While Paras' symbiotic relationship with the mushrooms on its back isn't exactly normal, it is beneficial for both; Paras feeds the mushrooms with its body, and the fungus provides additional means of defense. Exactly how much control the mushrooms can exert over the Pokemon isn't clear, but odd goes to disturbing when Paras evolves into Parasect.
It's hard to say exactly what change takes place at Level 24, but for some reason, the mushrooms take their chance and merge into a single organism, taking over the Paras in the process. With heightened aggression and a pair of zombified milky eyes, anything cute or endearing about Paras is replaced by a demonic drone known as Parasect.
Name: DrifloonType: Ghost/Flying
How scary can a Pokemon based on a floating balloon be? Sure, it's got a pair of tiny hands, but what devious use could such a lighthearted creature have for them? According to the Pokedex, they're used to "steal children away," with the Japanese version clarifying that Drifloon is taking children to "the world of the dead." Were the developers given a bonus every time they created a Pokemon that would make parents uncomfortable?
The good news is that Drifloon doesn't remain a purple, harmless-looking balloon with an interest in kidnapping children; at level 28 Drifloon evolves into Drifblim, trading its spindly arms for... four stronger ones. And its eyes turn red. Sleep tight, kiddies.
There Will Be Tears
Name: YamaskType: Ghost
As proof that not every Pokemon has a complicated or inspired name, we give you Yamask. It's a ghost, holding a mask. We don't mean that this Pokemon is a Ghost type, it is an actual ghost of a human being who has died; the mask it carries is a representation of the one it used to have while living. That bit of character history creeps us out for obvious reasons, but the developers went into even greater depth.
Besides occasionally staring at the mask and breaking into tears, Yamask has an even more sinister side. Since the mask itself carries traces of the Yamask's human identity, someone wearing it will allow the Pokemon to possess them. To what end? Who knows. If trends hold though, we'd put our money on kidnapping children. Once it evolves into Cofagrigus, this Pokemon uses its sarcophagus body to lure in humans and Pokemon, and turn them into zombified mummies.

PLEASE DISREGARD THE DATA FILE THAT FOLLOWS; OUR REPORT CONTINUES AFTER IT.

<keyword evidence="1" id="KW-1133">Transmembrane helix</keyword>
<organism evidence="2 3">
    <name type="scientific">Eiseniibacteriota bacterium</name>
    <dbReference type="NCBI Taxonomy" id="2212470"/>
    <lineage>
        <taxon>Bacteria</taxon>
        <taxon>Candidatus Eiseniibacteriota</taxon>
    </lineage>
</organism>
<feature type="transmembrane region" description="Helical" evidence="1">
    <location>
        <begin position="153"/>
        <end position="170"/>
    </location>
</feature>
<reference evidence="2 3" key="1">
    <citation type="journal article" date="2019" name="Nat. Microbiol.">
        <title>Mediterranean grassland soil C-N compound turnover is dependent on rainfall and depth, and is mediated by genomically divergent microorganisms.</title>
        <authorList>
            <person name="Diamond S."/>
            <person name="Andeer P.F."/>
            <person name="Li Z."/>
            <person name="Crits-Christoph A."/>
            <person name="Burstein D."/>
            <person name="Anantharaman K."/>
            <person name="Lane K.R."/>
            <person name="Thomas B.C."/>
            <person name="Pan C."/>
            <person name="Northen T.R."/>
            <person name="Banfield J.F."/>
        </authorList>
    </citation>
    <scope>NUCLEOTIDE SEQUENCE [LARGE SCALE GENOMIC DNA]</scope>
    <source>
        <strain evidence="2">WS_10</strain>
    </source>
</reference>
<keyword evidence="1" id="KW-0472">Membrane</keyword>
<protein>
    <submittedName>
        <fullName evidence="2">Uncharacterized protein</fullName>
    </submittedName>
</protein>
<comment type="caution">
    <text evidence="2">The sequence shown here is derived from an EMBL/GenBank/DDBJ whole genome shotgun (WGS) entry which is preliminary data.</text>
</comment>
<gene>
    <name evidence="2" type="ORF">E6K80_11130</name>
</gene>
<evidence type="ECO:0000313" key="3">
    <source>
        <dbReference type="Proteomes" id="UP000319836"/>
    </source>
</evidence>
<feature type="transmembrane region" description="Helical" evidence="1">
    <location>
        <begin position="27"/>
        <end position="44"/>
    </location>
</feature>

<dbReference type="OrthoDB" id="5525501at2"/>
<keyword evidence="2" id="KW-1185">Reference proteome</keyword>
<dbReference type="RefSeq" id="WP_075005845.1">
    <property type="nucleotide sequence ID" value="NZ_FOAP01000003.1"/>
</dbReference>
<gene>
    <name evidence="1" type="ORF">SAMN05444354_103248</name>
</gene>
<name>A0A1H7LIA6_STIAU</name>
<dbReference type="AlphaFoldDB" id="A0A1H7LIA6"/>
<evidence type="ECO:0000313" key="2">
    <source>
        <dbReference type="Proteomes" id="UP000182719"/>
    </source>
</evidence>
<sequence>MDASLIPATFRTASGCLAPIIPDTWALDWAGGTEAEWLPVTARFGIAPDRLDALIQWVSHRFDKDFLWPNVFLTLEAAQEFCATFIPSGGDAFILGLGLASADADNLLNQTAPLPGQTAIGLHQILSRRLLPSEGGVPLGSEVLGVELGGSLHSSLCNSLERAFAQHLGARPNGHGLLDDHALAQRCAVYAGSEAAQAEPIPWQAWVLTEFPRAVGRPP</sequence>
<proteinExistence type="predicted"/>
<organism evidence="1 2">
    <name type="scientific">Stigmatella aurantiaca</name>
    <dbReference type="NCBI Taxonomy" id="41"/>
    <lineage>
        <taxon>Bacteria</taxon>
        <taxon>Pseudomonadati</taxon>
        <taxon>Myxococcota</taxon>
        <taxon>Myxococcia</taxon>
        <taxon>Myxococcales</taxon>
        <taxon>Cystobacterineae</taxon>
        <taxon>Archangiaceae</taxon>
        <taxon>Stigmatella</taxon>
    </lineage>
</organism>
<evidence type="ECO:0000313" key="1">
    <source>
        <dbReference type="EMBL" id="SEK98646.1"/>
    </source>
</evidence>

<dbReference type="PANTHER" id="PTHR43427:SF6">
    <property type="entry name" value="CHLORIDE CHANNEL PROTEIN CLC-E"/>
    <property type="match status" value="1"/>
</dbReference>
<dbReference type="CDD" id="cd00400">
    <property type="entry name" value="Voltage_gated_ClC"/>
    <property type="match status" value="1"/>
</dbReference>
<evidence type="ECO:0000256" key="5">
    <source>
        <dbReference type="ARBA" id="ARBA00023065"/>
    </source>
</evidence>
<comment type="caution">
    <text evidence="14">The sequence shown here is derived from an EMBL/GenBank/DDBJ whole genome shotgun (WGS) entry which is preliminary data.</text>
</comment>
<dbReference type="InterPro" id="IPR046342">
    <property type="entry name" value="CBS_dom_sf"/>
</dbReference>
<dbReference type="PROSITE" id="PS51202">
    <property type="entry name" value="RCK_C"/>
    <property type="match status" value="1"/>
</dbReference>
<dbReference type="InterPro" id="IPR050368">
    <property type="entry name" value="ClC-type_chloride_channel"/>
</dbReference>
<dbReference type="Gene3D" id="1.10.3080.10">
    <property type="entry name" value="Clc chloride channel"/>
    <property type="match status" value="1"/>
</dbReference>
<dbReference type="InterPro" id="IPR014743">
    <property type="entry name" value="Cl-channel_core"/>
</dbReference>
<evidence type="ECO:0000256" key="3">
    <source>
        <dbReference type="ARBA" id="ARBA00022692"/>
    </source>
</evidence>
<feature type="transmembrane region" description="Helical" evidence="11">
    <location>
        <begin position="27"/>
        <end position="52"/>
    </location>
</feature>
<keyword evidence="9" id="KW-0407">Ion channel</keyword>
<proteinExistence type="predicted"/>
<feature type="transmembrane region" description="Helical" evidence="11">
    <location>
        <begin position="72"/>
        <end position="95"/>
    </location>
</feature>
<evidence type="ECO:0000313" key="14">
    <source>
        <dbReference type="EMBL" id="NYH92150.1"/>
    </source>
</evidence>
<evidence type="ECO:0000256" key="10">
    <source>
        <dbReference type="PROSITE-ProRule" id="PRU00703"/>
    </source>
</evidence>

Name: BanetteType: Ghost
There's no need to explain why Banette gives us the willies, since the most apt description of this creature is "a doll-like Pokemon that is possessed with pure hatred." You see, Banette wasn't always a Pokemon, but a doll that was driven into being by the hatred felt toward the child that abandoned it. That's already the stuff of nightmares, but the creators went farther, making Banette poke itself with needles to generate energy for its attacks, and even sporting a zipper in place of a mouth.
What makes Banette even more disturbing is that it evolves from Shuppet - a fairly adorable little ball of grey that is drawn to peoples' feelings of envy. We guess it's poetic that evolving lets Shuppet turn that envy into action, but.... a zipper mouth? Do they know kids play these games?
Name: CuboneType: Ground
From first glance, Cubone is about as cool as a pet could possibly be. Essentially a dinosaur, Cubone walks on its hind legs, swings a bone club, and wears a skull over its face, peeking out from under it like a little kid trying to appear tough for his friends. But in the vast expanse of Pokemon, Cubone might just be the most disturbed of them all. You see, that skull isn't just part of a Halloween costume, or a trinket Cubone discovered while navigating a Looney Tunes desert. It belongs to its mother.
Apparently it wasn't enough for Cubone to simply cry in the night for his lost mother, and a more literal connection was needed. We're not going to ask how Cubone actually acquired the skull of his mother, but things get creepier when it evolves into Marowak. No longer simple ornamentation, the skulls fuses itself to the Pokemon upon evolution, meaning this creature is permanently attached to his mother in a way Norman Bates would envy.
We'll let those keep you up at night, and be sure to remember that the next time you stumble across a Pokemon that at first looks "adorable." Beware: that little fuzzy creature may have a twisted origin story of its own.
Which of the facts on our list do you find the most disturbing? Have we rounded up the 10 creepiest, or are there a few oddities you wish to add to the list?
Will Game Freak top their own disturbing track record with Pokemon X or Pokemon Y? We'll have to wait and see.
Follow Andrew on Twitter @andrew_dyce.